As Palestinians celebrate the vote at the UN upgrading their status at the world body, spare a thought for the Israeli and US diplomats who have been labouring for months to block the move.
The fact is that when it came to the vote on November 29, the only American ally to stand with Washington was Canada. In Europe, France and Italy voted for Palestine, while unexpectedly, Germany and Britain abstained instead of supporting Israel, as they have traditionally done.
Overall, only nine states opposed the Palestinian bid while 138 supported it. There were 41 abstentions. Although resigned to the majority voting for Palestine, American and Israeli diplomacy aimed to persuade major democratic industrial countries to vote against, thereby robbing the notion of a Palestinian state of a degree of legitimacy. The eventual count came as a big disappointment for Israeli and American leaders.
But in reality, the vote reflects the growing unpopularity of Israel across much of the world. The accelerating colonisation of the West Bank, and the increasingly remote prospects of a viable Palestinian state, have disenchanted even staunch supporters of Israel. The recent conflict in Gaza is a reminder that the tiny territory remains an open-air prison where Palestinians are forced to live in squalor due to the Israeli siege.
While Hamas leaders in Gaza have welcomed the UN victory, they remain convinced that they will have to continue fighting. As Khaled Meshaal, the Hamas leader, said recently: “Negotiating without powerful cards on the ground has no meaning. It will turn into begging. This enemy doesn’t give anything unless under pressure.”
But if by “powerful cards” Meshaal meant the rockets Hamas and Islamic Jihad launched at Israel recently, they turned out to be damp squibs in the face of the defences the IDF (Israeli Defence Force) mounted against them. The Iron Dome anti-missile system was a huge success, managing to shoot down well over 80 per cent of the rockets heading towards Israeli targets.
No, the real game changer in the Gaza conflict was the emergence of pro-Palestinian governments in the wake of the Arab Spring. As the days wore on and Hamas continued its defiance in the face of hundreds of Israeli airstrikes, public anger in the region against Tel Aviv mounted.
In many Western countries, there was growing concern that the marginalisation of Mahmoud Abbas, the President of the Palestinian Authority, could lead to an increase in the popularity of radical groups like Hamas. And Israel and the US have not given him anything to show his people as tangible benefits of his cooperation with Tel Aviv.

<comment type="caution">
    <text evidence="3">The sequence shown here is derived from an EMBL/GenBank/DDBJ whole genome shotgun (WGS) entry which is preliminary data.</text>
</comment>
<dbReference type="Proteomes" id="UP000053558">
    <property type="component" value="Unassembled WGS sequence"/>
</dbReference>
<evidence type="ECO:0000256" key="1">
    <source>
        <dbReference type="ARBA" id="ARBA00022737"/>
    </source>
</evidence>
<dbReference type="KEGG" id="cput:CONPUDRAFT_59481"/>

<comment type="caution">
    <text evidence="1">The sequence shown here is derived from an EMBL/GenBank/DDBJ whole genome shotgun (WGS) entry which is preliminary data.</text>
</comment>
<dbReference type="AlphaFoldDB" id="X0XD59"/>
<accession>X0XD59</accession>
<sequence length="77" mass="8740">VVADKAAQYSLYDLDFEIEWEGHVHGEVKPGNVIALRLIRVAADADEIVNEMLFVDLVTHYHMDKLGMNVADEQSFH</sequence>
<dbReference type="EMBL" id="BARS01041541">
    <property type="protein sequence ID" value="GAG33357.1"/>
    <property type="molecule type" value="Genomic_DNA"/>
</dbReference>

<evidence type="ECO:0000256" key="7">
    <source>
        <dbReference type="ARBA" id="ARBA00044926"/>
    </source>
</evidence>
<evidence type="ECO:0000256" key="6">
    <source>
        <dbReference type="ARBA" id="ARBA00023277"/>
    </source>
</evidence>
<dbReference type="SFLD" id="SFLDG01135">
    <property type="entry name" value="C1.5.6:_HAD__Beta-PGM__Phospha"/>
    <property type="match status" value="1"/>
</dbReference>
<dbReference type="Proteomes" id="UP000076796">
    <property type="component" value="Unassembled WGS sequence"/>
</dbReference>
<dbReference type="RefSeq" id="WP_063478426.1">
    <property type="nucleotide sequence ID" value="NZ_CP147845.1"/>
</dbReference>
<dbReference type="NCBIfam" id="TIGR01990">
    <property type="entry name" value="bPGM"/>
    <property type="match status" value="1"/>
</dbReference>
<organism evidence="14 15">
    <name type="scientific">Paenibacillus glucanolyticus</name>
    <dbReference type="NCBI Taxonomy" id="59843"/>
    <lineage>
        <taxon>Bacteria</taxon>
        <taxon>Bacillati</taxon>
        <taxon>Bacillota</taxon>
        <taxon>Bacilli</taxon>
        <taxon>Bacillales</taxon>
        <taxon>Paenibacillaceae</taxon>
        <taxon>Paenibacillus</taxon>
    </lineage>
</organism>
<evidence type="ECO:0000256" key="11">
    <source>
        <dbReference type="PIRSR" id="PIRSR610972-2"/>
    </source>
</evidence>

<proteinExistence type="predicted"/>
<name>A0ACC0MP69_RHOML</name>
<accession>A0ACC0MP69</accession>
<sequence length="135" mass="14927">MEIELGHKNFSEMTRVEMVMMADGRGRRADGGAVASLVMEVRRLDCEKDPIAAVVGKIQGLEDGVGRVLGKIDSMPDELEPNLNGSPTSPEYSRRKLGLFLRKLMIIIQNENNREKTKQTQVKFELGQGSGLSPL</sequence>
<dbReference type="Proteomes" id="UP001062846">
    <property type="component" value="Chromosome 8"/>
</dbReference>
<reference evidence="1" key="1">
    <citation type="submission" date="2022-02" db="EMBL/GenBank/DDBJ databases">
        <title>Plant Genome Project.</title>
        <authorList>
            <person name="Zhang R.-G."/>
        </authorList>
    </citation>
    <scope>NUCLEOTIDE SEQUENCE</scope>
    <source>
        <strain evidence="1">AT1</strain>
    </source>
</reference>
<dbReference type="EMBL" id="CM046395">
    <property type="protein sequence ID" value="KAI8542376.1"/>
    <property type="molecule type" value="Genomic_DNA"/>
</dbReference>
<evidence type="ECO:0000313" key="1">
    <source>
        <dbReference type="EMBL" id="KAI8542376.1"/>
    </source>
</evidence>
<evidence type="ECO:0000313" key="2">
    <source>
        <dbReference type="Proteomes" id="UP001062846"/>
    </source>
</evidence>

So several governments calculated that Palestine should at least win its bid for statehood at the UN, albeit as a non-member observer.
Clearly, the new Palestinian status at the UN will not lead to any dramatic change in the nature of the Israeli occupation. On the contrary, Benjamin Netanyahu, the Israeli Prime Minister, has used the UN vote to announce the construction of 3,000 new homes for settlers in the West Bank and East Jerusalem. But then Israel has never needed any excuses for colonial expansion: there are already over half a million Israeli Jewish settlers living in the occupied West Bank.
While Israel’s desire to squash all Palestinian aspirations to statehood is understandable, the strong American opposition to the UN vote is difficult to fathom. The reason given by American spokesmen is that the change in Palestinian status at the UN would make negotiations with Israel more complicated. This implies that there was an ongoing peace process that was in danger of being derailed.
Nothing could be further from the truth. For years now, even talks about talks have been in the doldrums. Ever since US President Barack Obama raised Palestinian hopes early in his first tenure, he has done nothing but disappoint by rolling over constantly before Israeli obduracy.
The advantage of the change at the UN is that it gives the contours of the future Palestinian state: finally, a legal document approved by the world body declares that the pre-1967 boundary will separate Israel from Palestine.
The vote will also place pressure on Hamas and Fatah to reconcile their differences so a joint negotiating position can be achieved. Their squabbling has presented Israel with an excuse to avoid talks. Hamas needs to formally accept the existence of the state of Israel within its legal borders if they are to be taken as a serious partner in peace talks.
As ceasefire talks in Cairo between Israel and Hamas, with Egyptian mediation, showed, President Mursi is now a major player in future negotiations. Hamas needs his support too badly to ignore him if he suggests moderation. He is also well placed to effect a reconciliation between Hamas and Fatah.
Paradoxically, just as Israel is at its strongest militarily, it is more isolated than ever. Turkey, its only major Muslim ally, is now hostile to Tel Aviv. Syria, a non-combatant foe, is in a flux, and an anti-Israel government could well emerge there.
The Jordanian throne is increasingly shaky. And as the stream of important visitors to Gaza during the Israeli bombardment showed, Palestinians are no longer as isolated as they were.
We can see why Israel is fighting this tide: the leaders of the Jewish state see it as a matter of survival. But the United States is choosing to alienate millions in an important region at a critical time in its political evolution.
It would have been viewed as less biased had it not taken such an unnecessarily hard line at the UN. So those who expect Obama to be more even-handed in his second term are going to be disappointed again.
By arrangement with Dawn